Greek banks are facing increasing funding costs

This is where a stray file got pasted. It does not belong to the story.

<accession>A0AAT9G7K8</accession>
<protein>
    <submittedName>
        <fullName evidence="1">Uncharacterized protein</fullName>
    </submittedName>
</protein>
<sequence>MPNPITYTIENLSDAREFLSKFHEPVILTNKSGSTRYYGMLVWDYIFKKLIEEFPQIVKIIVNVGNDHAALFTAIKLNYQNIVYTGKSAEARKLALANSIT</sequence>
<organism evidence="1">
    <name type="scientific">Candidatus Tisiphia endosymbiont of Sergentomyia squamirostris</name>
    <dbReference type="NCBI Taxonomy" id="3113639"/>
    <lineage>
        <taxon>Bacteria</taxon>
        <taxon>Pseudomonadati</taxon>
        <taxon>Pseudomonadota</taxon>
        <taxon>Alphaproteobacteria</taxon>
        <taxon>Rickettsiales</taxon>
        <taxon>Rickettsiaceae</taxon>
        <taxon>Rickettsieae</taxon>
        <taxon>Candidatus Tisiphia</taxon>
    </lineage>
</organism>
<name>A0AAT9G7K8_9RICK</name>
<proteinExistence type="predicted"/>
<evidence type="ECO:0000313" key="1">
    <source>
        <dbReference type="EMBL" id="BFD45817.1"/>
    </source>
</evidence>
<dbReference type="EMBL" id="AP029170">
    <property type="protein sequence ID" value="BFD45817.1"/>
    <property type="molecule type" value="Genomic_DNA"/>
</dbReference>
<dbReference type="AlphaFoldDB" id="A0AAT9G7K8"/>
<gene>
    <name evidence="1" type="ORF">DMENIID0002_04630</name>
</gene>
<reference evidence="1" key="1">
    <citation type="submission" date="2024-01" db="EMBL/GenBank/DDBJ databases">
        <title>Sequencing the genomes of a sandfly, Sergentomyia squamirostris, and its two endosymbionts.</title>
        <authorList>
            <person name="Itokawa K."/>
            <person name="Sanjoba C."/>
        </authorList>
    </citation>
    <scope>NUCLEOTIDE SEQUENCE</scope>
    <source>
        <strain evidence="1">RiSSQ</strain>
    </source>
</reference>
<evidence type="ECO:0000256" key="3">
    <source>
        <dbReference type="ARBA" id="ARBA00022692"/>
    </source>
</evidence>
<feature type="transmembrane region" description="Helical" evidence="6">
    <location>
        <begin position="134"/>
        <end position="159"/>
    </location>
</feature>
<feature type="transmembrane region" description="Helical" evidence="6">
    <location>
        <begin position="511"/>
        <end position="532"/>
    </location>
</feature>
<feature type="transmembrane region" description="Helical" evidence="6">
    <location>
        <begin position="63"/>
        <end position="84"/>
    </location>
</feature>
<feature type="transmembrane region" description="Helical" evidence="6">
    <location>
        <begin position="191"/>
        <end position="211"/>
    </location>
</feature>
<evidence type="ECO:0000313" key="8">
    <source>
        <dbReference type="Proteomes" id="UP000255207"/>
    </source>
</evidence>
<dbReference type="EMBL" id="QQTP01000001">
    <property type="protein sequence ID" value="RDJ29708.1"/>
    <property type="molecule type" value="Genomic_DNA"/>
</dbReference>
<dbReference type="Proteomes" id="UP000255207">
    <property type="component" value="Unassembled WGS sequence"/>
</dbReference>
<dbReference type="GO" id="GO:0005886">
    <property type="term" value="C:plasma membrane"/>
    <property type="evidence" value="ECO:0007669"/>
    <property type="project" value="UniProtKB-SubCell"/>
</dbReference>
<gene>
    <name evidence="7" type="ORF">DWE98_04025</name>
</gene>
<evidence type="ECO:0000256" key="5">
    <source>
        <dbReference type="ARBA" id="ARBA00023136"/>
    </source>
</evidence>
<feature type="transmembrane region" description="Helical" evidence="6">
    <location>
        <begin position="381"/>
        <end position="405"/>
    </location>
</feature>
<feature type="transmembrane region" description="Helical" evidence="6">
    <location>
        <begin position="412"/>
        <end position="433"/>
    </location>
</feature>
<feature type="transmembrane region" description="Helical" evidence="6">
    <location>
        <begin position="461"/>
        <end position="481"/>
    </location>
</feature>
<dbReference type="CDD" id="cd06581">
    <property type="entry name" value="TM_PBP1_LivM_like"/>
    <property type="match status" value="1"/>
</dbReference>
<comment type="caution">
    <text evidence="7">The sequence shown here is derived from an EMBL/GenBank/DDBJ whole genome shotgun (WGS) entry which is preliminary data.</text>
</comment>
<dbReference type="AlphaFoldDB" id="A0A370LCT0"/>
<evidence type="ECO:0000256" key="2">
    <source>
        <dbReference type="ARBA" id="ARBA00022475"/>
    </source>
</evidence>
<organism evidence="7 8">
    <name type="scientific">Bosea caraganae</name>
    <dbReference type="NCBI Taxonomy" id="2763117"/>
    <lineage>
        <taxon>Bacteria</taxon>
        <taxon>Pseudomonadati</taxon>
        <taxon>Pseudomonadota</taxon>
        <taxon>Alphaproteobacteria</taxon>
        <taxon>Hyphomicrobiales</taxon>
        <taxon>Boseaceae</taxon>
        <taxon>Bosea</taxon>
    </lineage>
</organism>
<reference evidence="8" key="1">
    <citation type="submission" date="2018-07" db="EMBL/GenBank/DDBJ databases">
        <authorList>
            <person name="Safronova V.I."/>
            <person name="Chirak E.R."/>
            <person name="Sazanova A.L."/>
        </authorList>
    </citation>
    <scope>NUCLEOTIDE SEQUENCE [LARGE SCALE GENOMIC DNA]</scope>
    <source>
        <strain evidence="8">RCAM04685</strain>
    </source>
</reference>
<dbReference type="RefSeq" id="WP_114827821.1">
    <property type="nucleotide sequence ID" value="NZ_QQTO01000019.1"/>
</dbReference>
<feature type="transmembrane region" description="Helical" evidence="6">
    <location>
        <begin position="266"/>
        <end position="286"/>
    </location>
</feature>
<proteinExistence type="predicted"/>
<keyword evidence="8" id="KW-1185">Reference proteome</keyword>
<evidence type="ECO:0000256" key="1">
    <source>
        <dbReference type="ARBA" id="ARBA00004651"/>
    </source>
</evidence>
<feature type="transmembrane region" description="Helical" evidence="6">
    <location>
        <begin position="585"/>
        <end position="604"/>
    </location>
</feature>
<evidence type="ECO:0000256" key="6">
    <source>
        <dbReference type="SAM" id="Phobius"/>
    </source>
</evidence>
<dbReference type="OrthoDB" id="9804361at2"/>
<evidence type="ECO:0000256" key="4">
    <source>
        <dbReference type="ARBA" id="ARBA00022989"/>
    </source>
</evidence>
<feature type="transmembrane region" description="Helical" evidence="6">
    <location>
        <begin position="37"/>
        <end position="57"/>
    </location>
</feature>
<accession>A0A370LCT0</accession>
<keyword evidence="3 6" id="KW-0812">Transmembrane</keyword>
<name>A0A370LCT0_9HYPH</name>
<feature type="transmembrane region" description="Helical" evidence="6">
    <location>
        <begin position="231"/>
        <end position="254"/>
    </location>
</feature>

The growth story of Greek banks has been confirmed once again by first-quarter results, but banks have also been feeling the heat of the global credit crisis more and more as time goes by. This means they may have a tough decision to make in the coming months if the crisis persists. Impressive loan growth in excess of 40 percent year-on-year in Southeast Europe and strong growth at home confirmed the Greek banks’ well-advertised growth story in domestic and international investment circles. However, rising funding costs took some of the shine off the news and threaten to cause bigger problems ahead unless they are checked. Even more so for banks that have a smaller deposit base than loans and therefore need to rely more on wholesale funding and expensive time deposits to fund their growth. Excluding last year’s one-off gains from the sale of subsidiaries, such as Alpha Bank’s sale of its insurance company to France’s AXA or Piraeus Bank’s sale of a minority equity stake in Bank of Cyprus to Marfin Popular Bank (MBP), core profits at the large four local banks have been in line or better than what was expected by the market. This does not mean that the four big banks – namely National Bank of Greece, EFG Eurobank, Alpha Bank and Piraeus Bank – which largely set the tone, are off the hook. A number of analysts believe it will be hard for them to meet the net profits set by themselves or the market. It is easy to see why. National Bank of Greece reported net group earnings of 401 million euros in the first quarter with market consensus putting the bar at around 1.8 billion euros for the entire year. Eurobank saw its first-quarter net profits rise to 215 million euros, with its deputy CEO Nikos Karamouzis warning of tougher times ahead if the crisis continued, thus helping lower consensus earnings to 960 million euros for the year. Piraeus Bank reported consolidated net income of 138.5 million euros, with the management targeting more than -600 million this year and Alpha Bank published group after tax earnings of 205 million euros with analysts’ estimates converging at -870 million for 2008. Those analysts who are more reserved suspect some of these banks relied a lot on reservoirs of surplus liquidity amassed in 2007 to avoid as much as possible tapping the functioning international wholesale funding markets in the first quarter of this year. The doubters say this cannot go on forever, assuming the global credit crunch does not abate and banks do not put the brakes on their credit expansion strategies. On the other hand, the optimists pin their hopes on the banks’ strategy to gradually transfer the higher costs of funding onto borrowers. This means new loans will carry higher spreads over the benchmark one- or three-month Euribor rate. However, this is easier said than done, which makes liquidity the focal point of their economic performance. At this point, it is generally accepted that gathering deposits has become a priority for all banks, especially those that are small, with little or no access to international markets, and big banks with a loan-to-deposit ratios in excess of 120 percent and strong loan volume growth rates. Customers, individuals and firms have become more demanding about getting better deposit deals due to the present circumstances. Stories of banks paying firms or wealthy individuals high deposit rates in excess of 6.0 percent annually for large sums in the order of 200 million euros or more have abounded on the local market. This is indicative of the liquidity needs of some banks. Of course, the large banks have been actively pursuing other methods to fund their growth, including the securitization of part of their high-quality loan portfolios to get European Central Bank funding, the issuance of senior bonds and also preparing for the issuance of covered bonds. National Bank followed a different route and raised 625 million dollars on Friday by tapping in the USA retail market. National Bank issued preferred shares with no voting rights, taking advantage of the fact it is listed on NYSE. Takis Arapoglou, the chairman and CEO of the bank, has signaled National may raise up to 1.5 billion euros this year. Banks seem to understand they cannot go on relying entirely on Greek depositors to finance their strong growth. On the other hand, a number of international wholesale markets are still closed and those that are open are quite expensive for borrowers with less-than-high credit ratings. Still, sooner or later, the large Greek banks will have to admit that it is better to pay a high interest rate and borrow internationally the funds they need than to rely too much on domestic depositors. If they change their policy, they will be able to afford to lower the high rates paid on domestic time deposits and therefore be better off. This, however, is a tough decision.